morpheme

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mor·pheme

(mōr'fēm),
The smallest linguistic unit with a meaning.
[G. morphē, form + -eme, from phoneme, G. phēmē, utterance]

morpheme

The smallest semantically meaningful unit of a spoken language (words, prefixes or suffixes) that have discrete meanings. The formal study of morphemes is termed morphology.

morpheme

(mor'fem)
The smallest meaningful grammatical unit in a language (e.g., the s in “beds”).
See: phoneme

morpheme

The smallest element of speech that conveys either factual or grammatical information. Compare with phoneme which is a speech sound that serves to distinguish one word from another.
References in periodicals archive ?
Harris, Schumaker, and Deshler (2011) conducted a vocabulary study with high school students with and without learning disabilities using a morphemic analysis strategy for analyzing and predicting the meaning of words.
Libben (2010) also discusses how inhibition and facilitation might arise from morphemic representations.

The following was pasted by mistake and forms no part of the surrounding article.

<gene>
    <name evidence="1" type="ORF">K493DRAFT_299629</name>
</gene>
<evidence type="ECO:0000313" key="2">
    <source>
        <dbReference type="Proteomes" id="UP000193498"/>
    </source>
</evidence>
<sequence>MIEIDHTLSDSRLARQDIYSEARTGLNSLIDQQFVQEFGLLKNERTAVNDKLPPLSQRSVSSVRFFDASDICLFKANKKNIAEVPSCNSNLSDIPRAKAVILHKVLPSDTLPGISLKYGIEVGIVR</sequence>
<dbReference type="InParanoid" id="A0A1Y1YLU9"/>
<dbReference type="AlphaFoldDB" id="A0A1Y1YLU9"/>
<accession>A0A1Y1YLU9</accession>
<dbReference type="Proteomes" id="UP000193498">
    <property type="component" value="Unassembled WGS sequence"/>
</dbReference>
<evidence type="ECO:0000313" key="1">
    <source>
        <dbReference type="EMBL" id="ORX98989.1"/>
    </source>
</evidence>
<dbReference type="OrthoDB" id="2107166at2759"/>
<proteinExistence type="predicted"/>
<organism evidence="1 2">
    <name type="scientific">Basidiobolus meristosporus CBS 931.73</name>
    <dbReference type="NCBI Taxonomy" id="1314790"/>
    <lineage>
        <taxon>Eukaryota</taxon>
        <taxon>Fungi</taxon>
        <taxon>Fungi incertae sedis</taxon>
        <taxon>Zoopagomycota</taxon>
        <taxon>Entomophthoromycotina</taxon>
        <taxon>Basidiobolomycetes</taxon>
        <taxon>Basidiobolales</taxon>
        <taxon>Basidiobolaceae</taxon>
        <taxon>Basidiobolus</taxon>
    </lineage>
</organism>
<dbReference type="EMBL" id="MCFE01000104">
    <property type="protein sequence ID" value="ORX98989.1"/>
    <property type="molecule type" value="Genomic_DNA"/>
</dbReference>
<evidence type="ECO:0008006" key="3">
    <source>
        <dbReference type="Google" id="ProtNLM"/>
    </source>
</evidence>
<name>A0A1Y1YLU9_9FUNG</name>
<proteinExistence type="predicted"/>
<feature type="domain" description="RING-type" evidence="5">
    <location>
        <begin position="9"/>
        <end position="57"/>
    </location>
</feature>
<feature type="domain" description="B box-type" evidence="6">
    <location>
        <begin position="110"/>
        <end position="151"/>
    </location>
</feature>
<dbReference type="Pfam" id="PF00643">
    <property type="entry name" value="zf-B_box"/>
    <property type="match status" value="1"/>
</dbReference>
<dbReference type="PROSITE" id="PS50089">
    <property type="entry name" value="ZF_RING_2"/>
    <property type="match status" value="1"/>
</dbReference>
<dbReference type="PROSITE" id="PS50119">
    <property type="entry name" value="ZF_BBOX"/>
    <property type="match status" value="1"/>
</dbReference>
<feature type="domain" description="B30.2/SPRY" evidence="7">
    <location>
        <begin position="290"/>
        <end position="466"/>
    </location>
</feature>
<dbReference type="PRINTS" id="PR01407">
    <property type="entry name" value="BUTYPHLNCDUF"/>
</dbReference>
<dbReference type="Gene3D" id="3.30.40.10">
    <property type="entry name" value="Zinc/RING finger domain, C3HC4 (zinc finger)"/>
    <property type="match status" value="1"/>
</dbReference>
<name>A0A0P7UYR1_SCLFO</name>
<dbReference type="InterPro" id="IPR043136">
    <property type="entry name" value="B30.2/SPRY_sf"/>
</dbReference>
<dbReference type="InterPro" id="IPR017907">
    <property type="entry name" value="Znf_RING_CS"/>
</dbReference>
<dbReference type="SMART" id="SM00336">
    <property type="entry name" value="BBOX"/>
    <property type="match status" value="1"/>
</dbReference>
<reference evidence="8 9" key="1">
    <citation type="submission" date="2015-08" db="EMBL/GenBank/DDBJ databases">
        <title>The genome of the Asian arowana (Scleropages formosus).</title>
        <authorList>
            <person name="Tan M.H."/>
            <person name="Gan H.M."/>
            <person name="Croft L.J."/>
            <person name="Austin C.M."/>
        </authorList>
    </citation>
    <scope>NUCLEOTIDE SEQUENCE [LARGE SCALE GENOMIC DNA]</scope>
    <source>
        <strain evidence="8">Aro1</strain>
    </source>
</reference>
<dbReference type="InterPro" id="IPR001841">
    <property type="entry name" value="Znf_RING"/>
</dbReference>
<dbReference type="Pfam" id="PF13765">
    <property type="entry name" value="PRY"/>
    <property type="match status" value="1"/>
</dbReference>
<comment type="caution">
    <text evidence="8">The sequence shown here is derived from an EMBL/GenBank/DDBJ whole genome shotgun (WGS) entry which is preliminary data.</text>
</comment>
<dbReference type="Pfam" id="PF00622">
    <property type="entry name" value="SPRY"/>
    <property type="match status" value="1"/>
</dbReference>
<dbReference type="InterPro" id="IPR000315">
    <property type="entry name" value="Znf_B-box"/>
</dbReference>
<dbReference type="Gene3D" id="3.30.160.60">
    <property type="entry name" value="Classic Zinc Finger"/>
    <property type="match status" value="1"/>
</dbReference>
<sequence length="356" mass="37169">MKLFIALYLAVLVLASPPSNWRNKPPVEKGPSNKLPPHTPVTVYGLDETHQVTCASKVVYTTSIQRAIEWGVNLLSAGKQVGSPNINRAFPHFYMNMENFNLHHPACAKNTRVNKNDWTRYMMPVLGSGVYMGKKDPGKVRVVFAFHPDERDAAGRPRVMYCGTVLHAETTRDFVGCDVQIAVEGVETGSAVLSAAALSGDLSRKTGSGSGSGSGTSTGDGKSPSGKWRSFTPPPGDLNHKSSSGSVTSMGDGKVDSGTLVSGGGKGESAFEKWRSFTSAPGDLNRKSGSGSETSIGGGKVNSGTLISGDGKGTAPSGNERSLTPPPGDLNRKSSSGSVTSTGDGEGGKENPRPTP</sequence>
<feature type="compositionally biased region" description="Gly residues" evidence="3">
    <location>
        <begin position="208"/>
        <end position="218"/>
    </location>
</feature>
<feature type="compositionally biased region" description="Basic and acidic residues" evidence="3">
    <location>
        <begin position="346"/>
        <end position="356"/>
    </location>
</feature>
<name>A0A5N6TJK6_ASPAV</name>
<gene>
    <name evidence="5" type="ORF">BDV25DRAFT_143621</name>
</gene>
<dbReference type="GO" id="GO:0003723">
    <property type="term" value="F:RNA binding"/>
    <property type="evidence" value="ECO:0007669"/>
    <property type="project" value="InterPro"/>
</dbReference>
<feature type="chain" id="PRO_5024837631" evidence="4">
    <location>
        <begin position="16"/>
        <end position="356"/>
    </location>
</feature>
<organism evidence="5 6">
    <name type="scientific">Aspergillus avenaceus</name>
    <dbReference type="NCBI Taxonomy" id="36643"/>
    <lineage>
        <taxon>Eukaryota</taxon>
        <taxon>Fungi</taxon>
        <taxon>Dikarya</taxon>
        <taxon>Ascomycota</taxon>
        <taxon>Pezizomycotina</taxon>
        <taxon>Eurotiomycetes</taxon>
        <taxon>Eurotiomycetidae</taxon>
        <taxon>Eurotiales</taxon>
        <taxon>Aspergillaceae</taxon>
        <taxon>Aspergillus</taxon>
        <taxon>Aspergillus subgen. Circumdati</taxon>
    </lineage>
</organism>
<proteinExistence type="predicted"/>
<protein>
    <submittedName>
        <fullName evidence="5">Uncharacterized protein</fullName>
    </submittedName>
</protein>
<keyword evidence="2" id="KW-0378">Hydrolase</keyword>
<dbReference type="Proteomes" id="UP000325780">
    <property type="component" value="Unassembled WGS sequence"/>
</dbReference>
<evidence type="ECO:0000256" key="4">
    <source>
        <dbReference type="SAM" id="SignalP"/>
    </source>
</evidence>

At each and every level of language, therefore, phonetic, morphemic, syntactic, semantic, pragmatic, etc.
Phonologically, the phoneme /m/ of the morpheme <-mna> occurs in the coda position and keeps itself away from its morphemic group.
This study tested the effects of teaching high school students with learning disabilities (LD) and other students enrolled in general education classes a morphemic analysis strategy for analyzing and predicting the meaning of words.
Key words: Code-switching, Agreement, Urdu/Hindi-English, Intra-clausal, Intra-phrasal, morphemic.
While breadth refers to the amount of words known, depth of word knowledge includes all word characteristics such as phonemic, graphemic, morphemic, syntactic, semantic, collocational and phraseological properties (Quian, 2002).
Also, our beliefs which sometimes constitute our identity as well as our value system, are so vital to our existence that not having a structured language with "its semantic, syntactic, phonetic, morphemic and semiotic dimensions"(Ozumba 2004: 18) can mar its existence, continuity and even its meaningfulness.
No phonemic, morphemic, syntactic, or semantic parsing of any utterance depicts the workings of language in the brain, any more than parsing an event into seconds, minutes, and hours depicts the workings of time in the brain.
In such cases, the language learner compulsively resorts to shifts of expression ranging from morphemic to textual dimension.
Standard I, Language Learning and Literacy Development, addresses emergent literacy, phonological and phonemic awareness, phonics and structural analysis, sight vocabulary, morphemic analysis, and research-based instructional practices for developing accurate and automatic decoding.